- Invoked but averted when Bedivere stops being Gender Flipped in Arthur, King of Time and Space; the characters say it'll only happen as long as no-one expects the management to go back and redraw all the previous strips s/he appeared in.
- John Troutman has been very careful to expertly hide his earlier comics (except for Vigilante, Ho! and the second-incarnation Sporkman strips) from the Internet, to the point that the FAQ for Mary Elizabeth's Sock has a question of whether the characters have been seen before, to which he responds that some of them have been in Lit Brick and Sporkman (neglecting to mention nearly all were in, and most originated in, Basil Flint, P.I., Andiewear, Felicity Flint, Agent From H.A.R.M., Flint Again, and/or Flat Feet and High Heels).
- Ménage ŕ 3 experienced an unusual retroactive adjustment, in that it became less censor friendly, when the creators got tired of having to apply a Scenery Censor to the strip's extensive nudity, and went back over early strips adding nipples and such.
- In My Little Pony: Friendship Is Magic, an Ascended Extra known affectionately among fans as Derpy was given a scene which not only made her Fan Nickname Ascended Fanon but also gave her a speaking line. However, due to the voice actress thinking Derpy was male, she was given a deep voice which, given Derpy's role as The Ditz and the implications of her name, sounded like a Simpleton Voice. The episode became a Missing Episode for a while, and when it returned to iTunes and The Hub, she was given a voice with less Vocal Dissonance and the line referring to her as "Derpy" was edited to take out the name (though The Hub's closed captioning wasn't updated to reflect the change).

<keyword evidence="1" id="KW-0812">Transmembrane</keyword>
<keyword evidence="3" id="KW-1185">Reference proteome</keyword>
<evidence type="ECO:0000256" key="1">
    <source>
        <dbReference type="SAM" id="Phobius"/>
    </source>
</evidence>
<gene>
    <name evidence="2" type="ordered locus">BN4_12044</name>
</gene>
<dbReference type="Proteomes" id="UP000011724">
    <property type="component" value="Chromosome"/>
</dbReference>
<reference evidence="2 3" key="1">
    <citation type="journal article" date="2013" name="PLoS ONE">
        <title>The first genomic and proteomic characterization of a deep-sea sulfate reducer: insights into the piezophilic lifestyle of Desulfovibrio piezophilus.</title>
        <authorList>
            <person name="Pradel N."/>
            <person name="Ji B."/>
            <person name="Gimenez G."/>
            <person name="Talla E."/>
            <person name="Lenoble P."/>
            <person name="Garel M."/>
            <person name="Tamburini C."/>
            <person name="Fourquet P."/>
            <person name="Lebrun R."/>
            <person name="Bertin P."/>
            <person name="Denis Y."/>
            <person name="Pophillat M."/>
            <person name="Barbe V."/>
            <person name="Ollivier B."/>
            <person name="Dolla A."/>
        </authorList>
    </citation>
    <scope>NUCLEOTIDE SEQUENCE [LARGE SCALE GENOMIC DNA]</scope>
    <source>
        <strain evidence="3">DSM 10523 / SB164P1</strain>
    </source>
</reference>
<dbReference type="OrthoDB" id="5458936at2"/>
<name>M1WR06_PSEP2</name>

- It's worth mentioning that those who bought and downloaded the episode from iTunes early on (for example, those with a Season Pass) have the original version of the show.
- Those who have the Friendship Express DVD also have the original version of the show.
- In the original cut of the 1933 Disney short, Three Little Pigs, The Big Bad Wolf attempts to trick the pigs into letting him into the brick house by disguising himself as a stereotypical immigrant Jewish peddler, complete with skullcap, beard and exaggeratedly big nose. In 1948, the studio reanimated the scene so that the wolf was now disguised as a Fuller brush salesman. However, he still had a Yiddish accent. In subsequent prints, especially for TV, the audio was overdubbed to give him a generic "dumb guy" voice.
- The original Pirates of the Caribbean ride at Disney Theme Parks was refurbished to include characters from the film adaptations, and even rerecorded dialogue for several of the ride's original characters referencing Jack Sparrow. Fan reaction was mixed.
- It's been said, in fact, that one of Walt's motivations for building Disneyland in the first place was that he regretted not being able to change his movies after they were released, but a theme park has lots of opportunities for renovations. Whether he meant that recalling and re-editing his films would have been financially unfeasible when he had new movies that needed worked on, or that ethically he just couldn't bring himself to do it, is uncertain.
- There are a few rather infamous images from the USSR featuring Stalin and others... then fewer and fewer 'others' as those people (or the nations they hailed from) fell out of favor, until only Josef Stalin remained.